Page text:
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Alberta’s Bill 68: Impact on Calgary, Edmonton municipal elections

Allowing publicly elected MLAs to campaign on referendum issues could impact Calgary’s upcoming municipal election, a Calgary political scientist said.

Alberta introduced Bill 68 in late April, paving the way for MLAs to take part in the debate, and express their views, on potential upcoming referendum questions.

Bill 68, the Election Statutes Amendment Act, 2021, was introduced in the Alberta legislature April 19.

“On important democratic matters, Albertans deserve to hear all viewpoints in the referendum process,” said Alberta Justice Minister and Solicitor General Kaycee Madu.

“This change ensures MLAs are afforded the right to speak their mind during a referendum, and that voters can hear from all sides to make an informed decision on important democratic matters.”

It’s expected that at least one referendum question will be tacked on to this October’s municipal election ballot. It’s likely to be Albertan’s desire to get a “fair deal” in equalization from Ottawa.

Mount Royal University political scientist Duane Bratt said that typically referendum questions are impartial, searching for the opinion of citizens.

“This is not an impartial referendum to guide the opinion of Albertans. The government has a clear opinion, and they want the people of Alberta to agree with them,” he said.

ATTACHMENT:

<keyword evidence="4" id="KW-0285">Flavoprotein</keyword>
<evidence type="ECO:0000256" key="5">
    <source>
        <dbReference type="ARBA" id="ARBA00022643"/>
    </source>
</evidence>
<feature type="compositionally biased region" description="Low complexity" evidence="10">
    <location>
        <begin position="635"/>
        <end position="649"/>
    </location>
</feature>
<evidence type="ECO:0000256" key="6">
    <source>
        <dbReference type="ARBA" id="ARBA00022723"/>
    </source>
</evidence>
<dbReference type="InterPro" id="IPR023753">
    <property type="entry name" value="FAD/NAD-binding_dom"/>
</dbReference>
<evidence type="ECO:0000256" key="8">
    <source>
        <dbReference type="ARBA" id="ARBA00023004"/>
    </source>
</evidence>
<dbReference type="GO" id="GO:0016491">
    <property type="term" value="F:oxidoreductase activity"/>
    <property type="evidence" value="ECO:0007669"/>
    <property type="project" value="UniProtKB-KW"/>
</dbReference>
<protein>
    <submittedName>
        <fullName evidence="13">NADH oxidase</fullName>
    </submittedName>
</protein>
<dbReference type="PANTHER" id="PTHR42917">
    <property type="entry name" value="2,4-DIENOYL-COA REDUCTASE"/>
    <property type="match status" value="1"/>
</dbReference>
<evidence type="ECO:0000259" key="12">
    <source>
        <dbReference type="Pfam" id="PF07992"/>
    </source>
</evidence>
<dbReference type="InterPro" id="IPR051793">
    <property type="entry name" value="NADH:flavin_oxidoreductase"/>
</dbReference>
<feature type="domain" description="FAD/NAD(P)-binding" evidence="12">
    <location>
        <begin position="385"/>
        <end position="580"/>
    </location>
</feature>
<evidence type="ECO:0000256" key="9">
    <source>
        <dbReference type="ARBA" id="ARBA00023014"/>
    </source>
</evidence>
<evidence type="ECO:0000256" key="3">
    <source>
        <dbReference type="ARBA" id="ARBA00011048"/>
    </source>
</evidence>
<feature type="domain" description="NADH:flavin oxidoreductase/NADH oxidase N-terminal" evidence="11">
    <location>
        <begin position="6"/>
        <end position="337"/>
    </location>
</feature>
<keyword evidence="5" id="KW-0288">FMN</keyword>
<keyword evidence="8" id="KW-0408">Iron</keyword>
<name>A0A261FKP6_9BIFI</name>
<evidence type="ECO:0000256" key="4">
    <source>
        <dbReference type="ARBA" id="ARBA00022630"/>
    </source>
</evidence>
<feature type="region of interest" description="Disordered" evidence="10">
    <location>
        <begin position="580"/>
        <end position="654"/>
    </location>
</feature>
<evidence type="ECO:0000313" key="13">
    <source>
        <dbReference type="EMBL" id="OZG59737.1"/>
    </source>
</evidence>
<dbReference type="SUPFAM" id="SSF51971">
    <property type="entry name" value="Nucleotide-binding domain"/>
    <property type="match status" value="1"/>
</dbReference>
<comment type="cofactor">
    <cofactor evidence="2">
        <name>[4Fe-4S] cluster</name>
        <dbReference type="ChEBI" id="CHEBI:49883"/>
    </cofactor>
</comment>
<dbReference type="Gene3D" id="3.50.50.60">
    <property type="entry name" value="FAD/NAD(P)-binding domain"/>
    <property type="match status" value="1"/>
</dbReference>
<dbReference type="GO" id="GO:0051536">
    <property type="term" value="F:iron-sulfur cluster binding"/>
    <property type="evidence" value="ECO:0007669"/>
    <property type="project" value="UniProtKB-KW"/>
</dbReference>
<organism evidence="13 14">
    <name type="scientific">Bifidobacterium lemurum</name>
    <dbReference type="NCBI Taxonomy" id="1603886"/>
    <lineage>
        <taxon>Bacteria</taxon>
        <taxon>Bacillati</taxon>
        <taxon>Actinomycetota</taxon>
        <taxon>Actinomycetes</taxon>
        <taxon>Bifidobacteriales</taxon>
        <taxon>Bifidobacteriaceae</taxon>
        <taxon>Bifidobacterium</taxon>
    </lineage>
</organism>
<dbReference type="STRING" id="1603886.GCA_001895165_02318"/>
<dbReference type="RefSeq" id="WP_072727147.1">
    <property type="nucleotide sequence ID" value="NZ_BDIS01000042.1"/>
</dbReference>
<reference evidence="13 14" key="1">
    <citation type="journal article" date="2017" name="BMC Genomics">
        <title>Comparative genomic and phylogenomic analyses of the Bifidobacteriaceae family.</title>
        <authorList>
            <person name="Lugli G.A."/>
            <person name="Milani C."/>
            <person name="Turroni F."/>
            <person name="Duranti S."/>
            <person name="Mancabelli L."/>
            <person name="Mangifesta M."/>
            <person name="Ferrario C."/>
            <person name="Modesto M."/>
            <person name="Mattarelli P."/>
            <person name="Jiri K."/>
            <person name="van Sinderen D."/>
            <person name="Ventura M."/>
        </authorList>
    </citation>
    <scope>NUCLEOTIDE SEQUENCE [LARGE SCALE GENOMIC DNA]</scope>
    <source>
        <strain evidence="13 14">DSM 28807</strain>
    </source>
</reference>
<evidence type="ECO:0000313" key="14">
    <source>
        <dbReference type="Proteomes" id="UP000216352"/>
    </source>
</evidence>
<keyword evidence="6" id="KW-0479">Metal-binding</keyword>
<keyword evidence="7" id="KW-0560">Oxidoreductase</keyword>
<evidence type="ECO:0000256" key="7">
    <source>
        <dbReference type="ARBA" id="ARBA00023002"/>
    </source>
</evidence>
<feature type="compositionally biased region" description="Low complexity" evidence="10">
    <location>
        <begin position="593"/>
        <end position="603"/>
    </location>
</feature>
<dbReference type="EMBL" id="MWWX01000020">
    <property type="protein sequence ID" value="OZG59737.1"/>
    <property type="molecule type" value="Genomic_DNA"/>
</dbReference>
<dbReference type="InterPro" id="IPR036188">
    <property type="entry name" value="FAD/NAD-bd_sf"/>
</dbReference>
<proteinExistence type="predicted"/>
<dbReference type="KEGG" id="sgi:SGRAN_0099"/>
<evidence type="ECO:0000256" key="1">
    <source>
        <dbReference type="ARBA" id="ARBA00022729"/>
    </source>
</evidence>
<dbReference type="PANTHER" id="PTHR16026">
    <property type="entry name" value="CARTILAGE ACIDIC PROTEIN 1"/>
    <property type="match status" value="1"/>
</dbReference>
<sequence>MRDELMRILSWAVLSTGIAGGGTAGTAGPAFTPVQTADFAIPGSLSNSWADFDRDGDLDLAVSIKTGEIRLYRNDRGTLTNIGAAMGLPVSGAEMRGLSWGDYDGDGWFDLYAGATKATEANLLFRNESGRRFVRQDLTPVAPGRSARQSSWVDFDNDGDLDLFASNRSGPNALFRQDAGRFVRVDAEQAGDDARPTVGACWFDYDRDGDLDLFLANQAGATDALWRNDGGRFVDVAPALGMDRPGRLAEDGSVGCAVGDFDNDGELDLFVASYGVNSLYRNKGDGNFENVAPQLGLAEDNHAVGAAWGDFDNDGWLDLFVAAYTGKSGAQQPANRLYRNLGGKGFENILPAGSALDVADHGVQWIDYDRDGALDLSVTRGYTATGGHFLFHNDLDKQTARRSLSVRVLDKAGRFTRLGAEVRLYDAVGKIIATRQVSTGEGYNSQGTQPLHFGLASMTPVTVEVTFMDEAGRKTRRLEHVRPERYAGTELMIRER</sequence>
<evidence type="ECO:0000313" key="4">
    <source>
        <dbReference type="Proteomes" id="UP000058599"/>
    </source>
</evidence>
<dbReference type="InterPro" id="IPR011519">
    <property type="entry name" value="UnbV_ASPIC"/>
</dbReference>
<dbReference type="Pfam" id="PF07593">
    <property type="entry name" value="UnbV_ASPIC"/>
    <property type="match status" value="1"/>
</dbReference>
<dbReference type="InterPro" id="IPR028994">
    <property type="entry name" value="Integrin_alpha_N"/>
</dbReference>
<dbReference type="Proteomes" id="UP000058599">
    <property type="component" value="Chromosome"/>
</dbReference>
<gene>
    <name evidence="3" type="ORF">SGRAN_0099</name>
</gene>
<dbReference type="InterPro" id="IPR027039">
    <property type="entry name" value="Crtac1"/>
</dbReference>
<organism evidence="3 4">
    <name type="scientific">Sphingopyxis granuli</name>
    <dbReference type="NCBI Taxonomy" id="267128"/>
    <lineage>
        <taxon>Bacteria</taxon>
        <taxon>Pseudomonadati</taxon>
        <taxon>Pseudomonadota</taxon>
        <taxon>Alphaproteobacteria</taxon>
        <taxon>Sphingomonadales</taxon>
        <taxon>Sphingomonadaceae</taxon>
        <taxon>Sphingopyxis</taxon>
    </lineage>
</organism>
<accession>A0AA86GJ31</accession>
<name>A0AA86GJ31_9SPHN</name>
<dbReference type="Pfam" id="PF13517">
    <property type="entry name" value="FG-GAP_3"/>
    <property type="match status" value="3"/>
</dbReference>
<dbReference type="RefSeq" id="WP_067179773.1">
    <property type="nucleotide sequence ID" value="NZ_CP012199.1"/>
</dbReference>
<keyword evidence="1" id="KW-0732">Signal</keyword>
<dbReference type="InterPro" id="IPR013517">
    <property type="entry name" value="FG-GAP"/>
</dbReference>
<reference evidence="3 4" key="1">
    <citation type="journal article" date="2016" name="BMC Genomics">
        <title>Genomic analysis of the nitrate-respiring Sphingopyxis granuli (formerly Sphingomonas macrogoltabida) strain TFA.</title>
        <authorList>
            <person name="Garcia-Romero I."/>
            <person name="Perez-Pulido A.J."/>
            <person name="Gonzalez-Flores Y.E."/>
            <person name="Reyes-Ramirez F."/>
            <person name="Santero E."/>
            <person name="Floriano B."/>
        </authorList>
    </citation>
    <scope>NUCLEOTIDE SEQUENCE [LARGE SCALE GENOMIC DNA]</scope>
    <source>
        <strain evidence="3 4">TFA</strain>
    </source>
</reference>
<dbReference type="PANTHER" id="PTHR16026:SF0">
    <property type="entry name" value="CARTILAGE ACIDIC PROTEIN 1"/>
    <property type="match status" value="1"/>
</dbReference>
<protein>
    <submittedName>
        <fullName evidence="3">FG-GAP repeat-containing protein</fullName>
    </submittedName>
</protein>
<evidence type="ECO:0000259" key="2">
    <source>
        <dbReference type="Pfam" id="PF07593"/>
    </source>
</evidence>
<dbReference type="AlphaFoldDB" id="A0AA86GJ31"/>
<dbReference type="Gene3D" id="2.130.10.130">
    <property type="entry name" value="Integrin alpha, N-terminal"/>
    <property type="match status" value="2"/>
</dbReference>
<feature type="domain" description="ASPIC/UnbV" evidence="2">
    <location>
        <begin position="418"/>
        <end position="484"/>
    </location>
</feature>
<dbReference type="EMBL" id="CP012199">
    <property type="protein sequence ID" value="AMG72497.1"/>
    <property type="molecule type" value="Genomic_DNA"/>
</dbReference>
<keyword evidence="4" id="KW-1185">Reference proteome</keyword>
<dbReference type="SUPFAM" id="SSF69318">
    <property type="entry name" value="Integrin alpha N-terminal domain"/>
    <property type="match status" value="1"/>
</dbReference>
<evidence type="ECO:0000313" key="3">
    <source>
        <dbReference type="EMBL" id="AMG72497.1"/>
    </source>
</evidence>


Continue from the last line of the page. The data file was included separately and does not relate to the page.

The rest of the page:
“My guess is, (MLAs) are all going to speak on one side.”

Influence on a municipal election

Bratt said one of the reasons the questions are being held in conjunction with a municipal election is the cost savings. An election is already taking place and this simply tacks on a question to the ballot.

The other reason is because it drives a certain voter to the polls.

He likened it to the Republican political adviser Karl Rove’s strategy in the early 2000s. Rove brought people out in the state of Ohio for a ballot question on same-sex marriage.

Bush won that state. Had John Kerry won, he would have been president.

When you apply the strategy to Alberta, Bratt said, typically the folks who harbour anti-Ottawa, anti-equalization sentiment, they’re conservative.

At a time when Bratt said the province is often at odds with the city governments, and you’re going to have an unprecedented turnover on both Edmonton and Calgary city councils, it could draw out certain voters.

“(The provincial government) don’t like the mayors. They don’t like members of council. Not all members, but they basically see it as a form of opposition. So how can you change the complexion of council?,” Bratt said.

“How does that affect the election? I simply don’t know. There’s just going to be so many moving parts here six months out.”

Backfire, especially considering current public sentiment

When asked during a press conference right after the Bill’s introduction, Calgary Mayor Naheed Nenshi said it will be hard to get voters out just for a referendum question.

He said if that’s the intent, it will backfire very badly.

“It’s not that people are going to come to the polls because they’re mad about the referendum and then therefore vote for some council candidate or the other,” Nenshi said.

“The opposite will happen. People will come to the polls to vote for their council candidate, and if they’re in a particularly bad mood about the province, the province may not get the results they’re looking for in the referenda.”

He said for these debates, the province shouldn’t be looking to influence the decision one way or another.

“If you’re a provincial politician it looks pretty obvious that you don’t actually care what the public thinks and I’m sure that the province would never, ever have a referendum where they don’t actually care what the public thinks,” the mayor said.

“That would be wrong.”